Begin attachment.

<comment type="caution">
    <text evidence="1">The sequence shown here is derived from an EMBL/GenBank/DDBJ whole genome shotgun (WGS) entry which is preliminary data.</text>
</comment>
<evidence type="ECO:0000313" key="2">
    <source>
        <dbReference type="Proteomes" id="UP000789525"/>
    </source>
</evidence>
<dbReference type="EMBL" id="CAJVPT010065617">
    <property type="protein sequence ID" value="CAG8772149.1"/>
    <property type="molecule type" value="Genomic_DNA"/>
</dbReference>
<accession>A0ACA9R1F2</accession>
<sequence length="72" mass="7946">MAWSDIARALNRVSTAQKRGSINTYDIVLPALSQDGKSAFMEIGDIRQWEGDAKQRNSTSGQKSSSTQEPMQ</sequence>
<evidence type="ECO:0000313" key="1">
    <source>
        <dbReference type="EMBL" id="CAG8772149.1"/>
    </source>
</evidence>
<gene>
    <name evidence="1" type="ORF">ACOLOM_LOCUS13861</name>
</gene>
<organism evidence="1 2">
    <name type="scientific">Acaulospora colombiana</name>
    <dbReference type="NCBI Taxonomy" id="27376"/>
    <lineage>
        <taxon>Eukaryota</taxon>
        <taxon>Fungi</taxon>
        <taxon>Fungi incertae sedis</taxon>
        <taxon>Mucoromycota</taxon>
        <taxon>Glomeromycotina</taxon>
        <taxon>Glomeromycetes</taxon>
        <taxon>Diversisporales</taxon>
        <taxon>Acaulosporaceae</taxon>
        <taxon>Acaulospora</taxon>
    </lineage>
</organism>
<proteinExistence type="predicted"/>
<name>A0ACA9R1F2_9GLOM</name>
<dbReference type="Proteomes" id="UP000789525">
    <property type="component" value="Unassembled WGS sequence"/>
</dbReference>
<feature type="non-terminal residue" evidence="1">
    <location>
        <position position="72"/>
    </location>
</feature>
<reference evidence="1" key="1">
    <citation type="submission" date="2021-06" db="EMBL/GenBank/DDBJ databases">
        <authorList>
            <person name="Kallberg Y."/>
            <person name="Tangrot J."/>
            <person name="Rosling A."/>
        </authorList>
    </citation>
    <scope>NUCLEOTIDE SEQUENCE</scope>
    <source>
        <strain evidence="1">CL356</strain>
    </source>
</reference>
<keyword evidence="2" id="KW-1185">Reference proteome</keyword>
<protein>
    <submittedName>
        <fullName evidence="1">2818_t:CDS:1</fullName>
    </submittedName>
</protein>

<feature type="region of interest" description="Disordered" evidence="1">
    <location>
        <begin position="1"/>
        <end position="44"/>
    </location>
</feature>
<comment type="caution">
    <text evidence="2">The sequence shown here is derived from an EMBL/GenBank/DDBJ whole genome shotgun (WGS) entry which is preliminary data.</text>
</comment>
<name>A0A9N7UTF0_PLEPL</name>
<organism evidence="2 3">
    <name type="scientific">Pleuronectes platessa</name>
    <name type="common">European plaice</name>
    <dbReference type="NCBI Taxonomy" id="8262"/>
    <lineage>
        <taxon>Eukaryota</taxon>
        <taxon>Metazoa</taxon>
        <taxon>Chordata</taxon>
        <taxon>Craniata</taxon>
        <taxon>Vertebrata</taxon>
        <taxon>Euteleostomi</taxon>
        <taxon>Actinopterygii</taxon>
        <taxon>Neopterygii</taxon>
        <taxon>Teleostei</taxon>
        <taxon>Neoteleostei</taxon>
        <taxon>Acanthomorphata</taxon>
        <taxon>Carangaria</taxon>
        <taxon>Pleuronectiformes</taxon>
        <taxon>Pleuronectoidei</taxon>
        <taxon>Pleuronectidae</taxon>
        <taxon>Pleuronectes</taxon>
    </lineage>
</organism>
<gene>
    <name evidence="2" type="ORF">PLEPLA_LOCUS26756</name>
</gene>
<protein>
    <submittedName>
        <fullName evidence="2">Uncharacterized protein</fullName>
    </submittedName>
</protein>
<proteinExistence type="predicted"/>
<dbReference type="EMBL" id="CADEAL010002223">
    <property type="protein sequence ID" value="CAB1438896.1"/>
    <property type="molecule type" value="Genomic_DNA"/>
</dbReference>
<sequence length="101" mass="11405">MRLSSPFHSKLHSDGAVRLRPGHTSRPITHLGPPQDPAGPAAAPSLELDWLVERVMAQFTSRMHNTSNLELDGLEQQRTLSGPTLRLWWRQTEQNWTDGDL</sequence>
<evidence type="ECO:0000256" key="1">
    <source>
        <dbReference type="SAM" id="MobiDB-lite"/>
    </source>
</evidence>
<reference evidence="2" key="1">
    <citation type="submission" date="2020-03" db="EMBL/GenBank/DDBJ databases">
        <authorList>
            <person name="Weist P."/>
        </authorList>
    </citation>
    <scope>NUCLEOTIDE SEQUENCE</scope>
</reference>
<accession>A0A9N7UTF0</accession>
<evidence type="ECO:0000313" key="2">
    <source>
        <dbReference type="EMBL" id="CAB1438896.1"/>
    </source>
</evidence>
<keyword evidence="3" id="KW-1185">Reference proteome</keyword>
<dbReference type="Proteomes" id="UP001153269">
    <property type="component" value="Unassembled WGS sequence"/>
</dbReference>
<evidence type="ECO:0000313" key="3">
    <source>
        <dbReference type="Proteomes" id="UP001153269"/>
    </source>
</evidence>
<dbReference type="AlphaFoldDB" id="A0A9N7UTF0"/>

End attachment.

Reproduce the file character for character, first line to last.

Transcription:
<comment type="caution">
    <text evidence="1">The sequence shown here is derived from an EMBL/GenBank/DDBJ whole genome shotgun (WGS) entry which is preliminary data.</text>
</comment>
<evidence type="ECO:0000313" key="2">
    <source>
        <dbReference type="Proteomes" id="UP000789525"/>
    </source>
</evidence>
<dbReference type="EMBL" id="CAJVPT010065617">
    <property type="protein sequence ID" value="CAG8772149.1"/>
    <property type="molecule type" value="Genomic_DNA"/>
</dbReference>
<accession>A0ACA9R1F2</accession>
<sequence length="72" mass="7946">MAWSDIARALNRVSTAQKRGSINTYDIVLPALSQDGKSAFMEIGDIRQWEGDAKQRNSTSGQKSSSTQEPMQ</sequence>
<evidence type="ECO:0000313" key="1">
    <source>
        <dbReference type="EMBL" id="CAG8772149.1"/>
    </source>
</evidence>
<gene>
    <name evidence="1" type="ORF">ACOLOM_LOCUS13861</name>
</gene>
<organism evidence="1 2">
    <name type="scientific">Acaulospora colombiana</name>
    <dbReference type="NCBI Taxonomy" id="27376"/>
    <lineage>
        <taxon>Eukaryota</taxon>
        <taxon>Fungi</taxon>
        <taxon>Fungi incertae sedis</taxon>
        <taxon>Mucoromycota</taxon>
        <taxon>Glomeromycotina</taxon>
        <taxon>Glomeromycetes</taxon>
        <taxon>Diversisporales</taxon>
        <taxon>Acaulosporaceae</taxon>
        <taxon>Acaulospora</taxon>
    </lineage>
</organism>
<proteinExistence type="predicted"/>
<name>A0ACA9R1F2_9GLOM</name>
<dbReference type="Proteomes" id="UP000789525">
    <property type="component" value="Unassembled WGS sequence"/>
</dbReference>
<feature type="non-terminal residue" evidence="1">
    <location>
        <position position="72"/>
    </location>
</feature>
<reference evidence="1" key="1">
    <citation type="submission" date="2021-06" db="EMBL/GenBank/DDBJ databases">
        <authorList>
            <person name="Kallberg Y."/>
            <person name="Tangrot J."/>
            <person name="Rosling A."/>
        </authorList>
    </citation>
    <scope>NUCLEOTIDE SEQUENCE</scope>
    <source>
        <strain evidence="1">CL356</strain>
    </source>
</reference>
<keyword evidence="2" id="KW-1185">Reference proteome</keyword>
<protein>
    <submittedName>
        <fullName evidence="1">2818_t:CDS:1</fullName>
    </submittedName>
</protein>

<feature type="region of interest" description="Disordered" evidence="1">
    <location>
        <begin position="1"/>
        <end position="44"/>
    </location>
</feature>
<comment type="caution">
    <text evidence="2">The sequence shown here is derived from an EMBL/GenBank/DDBJ whole genome shotgun (WGS) entry which is preliminary data.</text>
</comment>
<name>A0A9N7UTF0_PLEPL</name>
<organism evidence="2 3">
    <name type="scientific">Pleuronectes platessa</name>
    <name type="common">European plaice</name>
    <dbReference type="NCBI Taxonomy" id="8262"/>
    <lineage>
        <taxon>Eukaryota</taxon>
        <taxon>Metazoa</taxon>
        <taxon>Chordata</taxon>
        <taxon>Craniata</taxon>
        <taxon>Vertebrata</taxon>
        <taxon>Euteleostomi</taxon>
        <taxon>Actinopterygii</taxon>
        <taxon>Neopterygii</taxon>
        <taxon>Teleostei</taxon>
        <taxon>Neoteleostei</taxon>
        <taxon>Acanthomorphata</taxon>
        <taxon>Carangaria</taxon>
        <taxon>Pleuronectiformes</taxon>
        <taxon>Pleuronectoidei</taxon>
        <taxon>Pleuronectidae</taxon>
        <taxon>Pleuronectes</taxon>
    </lineage>
</organism>
<gene>
    <name evidence="2" type="ORF">PLEPLA_LOCUS26756</name>
</gene>
<protein>
    <submittedName>
        <fullName evidence="2">Uncharacterized protein</fullName>
    </submittedName>
</protein>
<proteinExistence type="predicted"/>
<dbReference type="EMBL" id="CADEAL010002223">
    <property type="protein sequence ID" value="CAB1438896.1"/>
    <property type="molecule type" value="Genomic_DNA"/>
</dbReference>
<sequence length="101" mass="11405">MRLSSPFHSKLHSDGAVRLRPGHTSRPITHLGPPQDPAGPAAAPSLELDWLVERVMAQFTSRMHNTSNLELDGLEQQRTLSGPTLRLWWRQTEQNWTDGDL</sequence>
<evidence type="ECO:0000256" key="1">
    <source>
        <dbReference type="SAM" id="MobiDB-lite"/>
    </source>
</evidence>
<reference evidence="2" key="1">
    <citation type="submission" date="2020-03" db="EMBL/GenBank/DDBJ databases">
        <authorList>
            <person name="Weist P."/>
        </authorList>
    </citation>
    <scope>NUCLEOTIDE SEQUENCE</scope>
</reference>
<accession>A0A9N7UTF0</accession>
<evidence type="ECO:0000313" key="2">
    <source>
        <dbReference type="EMBL" id="CAB1438896.1"/>
    </source>
</evidence>
<keyword evidence="3" id="KW-1185">Reference proteome</keyword>
<dbReference type="Proteomes" id="UP001153269">
    <property type="component" value="Unassembled WGS sequence"/>
</dbReference>
<evidence type="ECO:0000313" key="3">
    <source>
        <dbReference type="Proteomes" id="UP001153269"/>
    </source>
</evidence>
<dbReference type="AlphaFoldDB" id="A0A9N7UTF0"/>